Contemporary SF gallerist Catharine Clark says it would be a mistake to say that street art is the only art form in which the tech community is interested. The annual Zero1 art-tech festival (www.zero1.org) explores a vast array of art forms, and few street artists are included on the program. The high-powered tech couple of Yahoo CEO Marissa Meyer and investor-philanthropist Zachary Bogue will chair this week’s opening gala of SF’s artMRKT art fair. Clark says as wealthy techies age, their taste for art will mature as it does for any collector. But she does see a logical reason behind any propensity that does exist to line programmers’ offices with works once seen on the blocks of the Mission District.
“I would imagine if you’re a company in the Bay Area and you’re thinking about what’s been endorsed on a larger level of the art world outside the Bay Area, it would be the Mission School aesthetic,” she tells me in a phone interview. “That has been accepted by the art world, but still has something youthful and cool about it.”
Ian Ross goes in at the AdRoll office. Guardian photo by Sixteenth & Broadway Photography
Many of the mural artists who’ve been closely tied to the tech community have little to do with street art’s historical legacy.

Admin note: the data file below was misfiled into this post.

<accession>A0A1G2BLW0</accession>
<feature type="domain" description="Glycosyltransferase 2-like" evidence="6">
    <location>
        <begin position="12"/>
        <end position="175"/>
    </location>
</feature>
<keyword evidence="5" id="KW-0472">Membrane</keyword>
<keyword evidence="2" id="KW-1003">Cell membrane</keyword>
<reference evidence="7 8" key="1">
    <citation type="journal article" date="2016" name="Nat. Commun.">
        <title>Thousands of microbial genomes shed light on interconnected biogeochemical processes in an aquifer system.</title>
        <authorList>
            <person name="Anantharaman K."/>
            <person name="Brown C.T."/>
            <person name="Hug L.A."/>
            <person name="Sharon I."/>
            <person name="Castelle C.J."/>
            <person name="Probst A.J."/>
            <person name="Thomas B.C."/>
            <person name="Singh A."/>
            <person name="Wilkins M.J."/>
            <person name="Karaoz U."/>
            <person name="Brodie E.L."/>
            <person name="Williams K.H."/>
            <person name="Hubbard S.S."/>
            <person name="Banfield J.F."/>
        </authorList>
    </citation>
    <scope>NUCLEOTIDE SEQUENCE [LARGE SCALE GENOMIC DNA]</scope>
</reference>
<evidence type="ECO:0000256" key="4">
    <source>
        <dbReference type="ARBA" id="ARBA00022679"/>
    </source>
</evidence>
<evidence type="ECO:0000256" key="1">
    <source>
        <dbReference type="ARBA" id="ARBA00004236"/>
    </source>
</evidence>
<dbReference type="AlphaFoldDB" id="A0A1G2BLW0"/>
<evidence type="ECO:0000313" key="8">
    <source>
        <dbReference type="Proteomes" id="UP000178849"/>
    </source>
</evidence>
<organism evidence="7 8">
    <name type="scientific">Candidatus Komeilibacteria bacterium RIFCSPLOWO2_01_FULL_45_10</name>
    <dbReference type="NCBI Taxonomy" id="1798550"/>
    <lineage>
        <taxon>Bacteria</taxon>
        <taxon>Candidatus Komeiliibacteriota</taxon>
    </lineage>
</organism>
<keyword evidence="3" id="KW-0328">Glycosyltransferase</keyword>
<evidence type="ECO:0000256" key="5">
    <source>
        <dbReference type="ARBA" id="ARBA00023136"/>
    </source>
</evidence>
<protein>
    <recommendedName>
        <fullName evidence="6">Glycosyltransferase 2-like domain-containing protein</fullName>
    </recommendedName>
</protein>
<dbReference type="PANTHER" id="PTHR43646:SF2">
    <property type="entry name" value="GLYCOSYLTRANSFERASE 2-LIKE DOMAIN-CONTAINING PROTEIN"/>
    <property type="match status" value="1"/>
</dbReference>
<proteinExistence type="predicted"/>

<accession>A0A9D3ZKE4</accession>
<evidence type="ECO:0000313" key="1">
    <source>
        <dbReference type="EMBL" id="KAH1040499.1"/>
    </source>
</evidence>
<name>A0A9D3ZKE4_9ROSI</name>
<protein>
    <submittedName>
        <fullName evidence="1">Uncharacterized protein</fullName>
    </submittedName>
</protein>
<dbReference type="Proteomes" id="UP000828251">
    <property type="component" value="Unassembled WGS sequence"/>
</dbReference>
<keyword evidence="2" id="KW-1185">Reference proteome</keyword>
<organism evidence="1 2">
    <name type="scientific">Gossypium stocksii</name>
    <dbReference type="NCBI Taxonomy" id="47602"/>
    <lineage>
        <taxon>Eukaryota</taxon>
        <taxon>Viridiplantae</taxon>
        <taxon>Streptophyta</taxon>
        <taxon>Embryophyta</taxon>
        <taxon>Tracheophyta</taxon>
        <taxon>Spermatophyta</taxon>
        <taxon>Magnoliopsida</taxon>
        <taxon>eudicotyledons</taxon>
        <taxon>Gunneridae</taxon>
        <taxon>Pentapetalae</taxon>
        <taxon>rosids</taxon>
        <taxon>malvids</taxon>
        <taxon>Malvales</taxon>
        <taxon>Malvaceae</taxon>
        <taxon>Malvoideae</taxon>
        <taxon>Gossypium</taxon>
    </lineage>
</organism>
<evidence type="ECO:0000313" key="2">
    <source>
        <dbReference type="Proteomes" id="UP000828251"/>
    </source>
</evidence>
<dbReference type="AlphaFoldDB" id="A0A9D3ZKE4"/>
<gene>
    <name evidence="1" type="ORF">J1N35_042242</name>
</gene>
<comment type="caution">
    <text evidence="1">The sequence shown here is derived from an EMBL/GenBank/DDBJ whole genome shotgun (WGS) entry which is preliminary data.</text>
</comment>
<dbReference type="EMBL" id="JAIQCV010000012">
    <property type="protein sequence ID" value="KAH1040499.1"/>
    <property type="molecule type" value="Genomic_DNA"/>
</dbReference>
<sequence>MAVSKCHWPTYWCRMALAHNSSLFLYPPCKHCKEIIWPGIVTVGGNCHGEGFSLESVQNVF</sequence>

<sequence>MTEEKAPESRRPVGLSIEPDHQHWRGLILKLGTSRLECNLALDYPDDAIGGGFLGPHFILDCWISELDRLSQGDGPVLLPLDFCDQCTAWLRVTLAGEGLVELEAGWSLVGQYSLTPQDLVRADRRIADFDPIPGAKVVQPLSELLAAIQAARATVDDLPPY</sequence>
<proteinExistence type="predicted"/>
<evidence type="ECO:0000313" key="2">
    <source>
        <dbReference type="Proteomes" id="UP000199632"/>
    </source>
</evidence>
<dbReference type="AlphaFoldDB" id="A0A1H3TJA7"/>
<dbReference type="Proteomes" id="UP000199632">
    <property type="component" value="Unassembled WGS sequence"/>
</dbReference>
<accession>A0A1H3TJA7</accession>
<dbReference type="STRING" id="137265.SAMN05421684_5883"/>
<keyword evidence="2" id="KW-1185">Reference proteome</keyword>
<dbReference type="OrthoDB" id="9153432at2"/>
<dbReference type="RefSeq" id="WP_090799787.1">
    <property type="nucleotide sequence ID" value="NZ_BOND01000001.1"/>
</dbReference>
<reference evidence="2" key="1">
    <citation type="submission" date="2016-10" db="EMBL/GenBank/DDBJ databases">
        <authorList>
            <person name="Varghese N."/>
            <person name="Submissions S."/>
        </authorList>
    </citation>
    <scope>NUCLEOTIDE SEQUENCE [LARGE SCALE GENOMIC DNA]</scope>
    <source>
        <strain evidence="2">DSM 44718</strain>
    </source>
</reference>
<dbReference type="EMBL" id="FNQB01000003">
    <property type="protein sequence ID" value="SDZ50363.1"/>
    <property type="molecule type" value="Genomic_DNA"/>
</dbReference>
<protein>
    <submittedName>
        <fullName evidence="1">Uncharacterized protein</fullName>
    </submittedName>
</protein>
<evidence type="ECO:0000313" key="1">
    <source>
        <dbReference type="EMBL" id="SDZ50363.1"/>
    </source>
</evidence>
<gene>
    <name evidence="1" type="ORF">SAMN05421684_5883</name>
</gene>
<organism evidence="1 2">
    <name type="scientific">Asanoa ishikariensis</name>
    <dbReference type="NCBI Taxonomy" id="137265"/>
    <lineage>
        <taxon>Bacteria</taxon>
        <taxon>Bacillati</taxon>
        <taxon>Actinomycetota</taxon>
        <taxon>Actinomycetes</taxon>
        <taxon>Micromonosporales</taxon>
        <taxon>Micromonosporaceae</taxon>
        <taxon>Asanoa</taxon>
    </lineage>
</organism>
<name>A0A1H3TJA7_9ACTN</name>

Ian Ross has found major success in his fluid live paintings, landing a year-long residency at the current Facebook offices after one of his live works proved popular at the company’s campus café. He’s since done work for AdRoll, Lyft, Livefire, and other firms. Recently, he and wife Daniele Rocha opened a gallery in the tech-heavy neighborhood near AT&T Park where they highlight other artists’ works, many of whom have found similar levels of support working for tech companies and collectors.
“People really respond and appreciate street art in the tech world,” Ross says. “It’s a much more unpretentious format. People don’t need to know anything about art to get something out of the experience.”
“Ian’s work is vibrant, energetic, and his style is flexible and adaptable,” writes AdRoll president Adam Berke in an email shortly after our photographer captured shots of Ross creating a looping green and black piece during an AdRoll office party. “We think these attributes match our own values as a company and are common characteristics among the people that work here.”
But Ross is also quick to note that what he does is different than, say, the artists of Wild Style. “I personally don’t think one should call themselves a street artist if they are producing this work completely legally,” he says. “[Street artists] often work against a lot of dangerous variables to make their work viewable in public. I appreciate the risks they take to do this.”
Does it still count as street art when established subway writer Lee Quiñones paints the rooms in what became Sean Parker’s Greenwich Village “Bacchus House”? What about when Facebook employees are taught the fine art of stencil-making? What do you call art that looks similar to the illicit works of graffiti’s past, but is done in a context completely divorced from shadowy trainyards and unguarded rooftops?
As San Francisco culture continues to form around the rise of tech, street artists and their fans are far from the only ones pondering the importance of form versus function. At the very least though, we’re guaranteed some pretty walls.